Changing terms on existing products and services can be a cumbersome process. Sometimes, however, it is necessary due to changes originating from the Marketing Department to keep pace with the latest competitive innovation or possibly resulting from a regulatory change that drives changes for the whole industry. Change could also be the result of a merger of institutions that require integration of different product lines. When change occurs, it is important to implement a compliance plan to address the regulatory requirements for consumer notifications and fulfillment.
Consumer Regulations Affected
Changing terms on consumer deposit accounts is primarily affected by Regulation DD (Truth in Savings Act) and Regulation E (Electronic Funds Transfer Act), with the specific coverage and applicability dependent on the type of change.
Consumer deposit accounts such as checking, savings, NOW accounts and time accounts
Consumer asset accounts such as checking and savings
The principles of unfair, deceptive and abusive acts or practices (UDAAP) under the Dodd-Frank Act and the FTC Act also apply to consumer products and services offered by financial institutions to consumers. The broad scope of UDAAP coverage includes all aspects of transactions and interactions with consumers.
Regulation CC (Expedited Funds Availability Act) applies to changes in terms affecting the funds availability of transaction accounts. Regulation CC applies to both consumer and commercial transaction accounts. However, the provision that requires depository institutions to notify accountholders of changes to the Funds Availability Policy is only applicable to consumer accounts.
Timing of Notice of Change in Terms
Each regulation requires a different period of advance notice to consumers of the change in terms:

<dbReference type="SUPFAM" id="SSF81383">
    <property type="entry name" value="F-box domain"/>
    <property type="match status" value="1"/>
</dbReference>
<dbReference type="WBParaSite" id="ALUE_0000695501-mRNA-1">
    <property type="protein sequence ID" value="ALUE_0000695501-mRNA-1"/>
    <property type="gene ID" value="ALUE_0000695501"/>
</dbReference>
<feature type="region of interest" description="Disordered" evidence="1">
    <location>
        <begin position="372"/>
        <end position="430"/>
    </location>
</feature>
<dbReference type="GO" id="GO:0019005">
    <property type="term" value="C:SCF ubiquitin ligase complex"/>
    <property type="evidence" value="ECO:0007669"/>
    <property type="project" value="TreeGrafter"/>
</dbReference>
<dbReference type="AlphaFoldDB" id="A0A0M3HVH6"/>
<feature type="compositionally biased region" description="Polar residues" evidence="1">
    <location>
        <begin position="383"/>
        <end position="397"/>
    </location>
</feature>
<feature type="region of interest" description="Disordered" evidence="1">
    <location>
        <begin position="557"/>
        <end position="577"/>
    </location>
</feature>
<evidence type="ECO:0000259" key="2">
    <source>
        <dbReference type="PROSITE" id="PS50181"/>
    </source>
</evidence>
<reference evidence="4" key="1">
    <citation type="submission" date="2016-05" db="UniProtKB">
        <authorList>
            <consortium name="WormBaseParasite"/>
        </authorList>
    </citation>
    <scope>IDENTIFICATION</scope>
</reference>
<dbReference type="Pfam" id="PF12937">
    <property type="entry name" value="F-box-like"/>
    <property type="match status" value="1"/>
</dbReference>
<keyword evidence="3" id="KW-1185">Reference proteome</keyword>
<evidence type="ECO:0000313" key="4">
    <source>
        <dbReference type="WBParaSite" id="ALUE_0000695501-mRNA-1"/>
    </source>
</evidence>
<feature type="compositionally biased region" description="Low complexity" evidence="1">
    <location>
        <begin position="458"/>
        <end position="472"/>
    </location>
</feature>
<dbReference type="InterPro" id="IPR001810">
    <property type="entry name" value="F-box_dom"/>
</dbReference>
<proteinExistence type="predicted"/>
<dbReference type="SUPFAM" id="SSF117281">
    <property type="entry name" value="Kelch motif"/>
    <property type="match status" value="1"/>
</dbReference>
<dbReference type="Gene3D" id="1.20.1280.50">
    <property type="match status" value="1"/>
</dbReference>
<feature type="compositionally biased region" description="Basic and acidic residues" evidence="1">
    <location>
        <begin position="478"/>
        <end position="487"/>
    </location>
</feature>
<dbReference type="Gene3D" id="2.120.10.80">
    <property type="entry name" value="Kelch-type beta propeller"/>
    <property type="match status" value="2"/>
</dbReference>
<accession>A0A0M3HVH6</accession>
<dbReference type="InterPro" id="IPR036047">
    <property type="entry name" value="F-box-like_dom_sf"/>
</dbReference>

- Regulation E – 21 days prior to effective date of change required for any change in term that would result in increased fees, increased liability to the consumer, fewer types of available electronic funds transfers, or stricter limitations on the frequency or dollar amount of transfers
- Regulation DD – 30 days* prior to the effective date of change required for any change in a term that is required to be disclosed in the Regulation DD/TISA initial disclosures if the change adversely affects the consumer or if the Annual Percentage Yield is reduced
- Regulation CC – 30 days prior to the effective date of the change if the change negatively impacts the consumer, or within 30 days after implementation if the change expedites availability of funds
There are also some specific exemptions under the regulations that permit institutions to skip a notice of change in terms. Under Regulation E, an advance change in terms notice is not required if the institution needs to change its transaction limits or terms due for security reasons. Under Regulation DD, institutions are not required to notify customers every time check printing fees change.
However, if there is any doubt about whether a change may adversely affect the consumer or may result in increased liability or fewer types of available EFTs, it is wise to err on the side of caution and provide a notice of change in terms to the consumer. A practice may be considered unfair or deceptive even if not in violation of another law or regulation.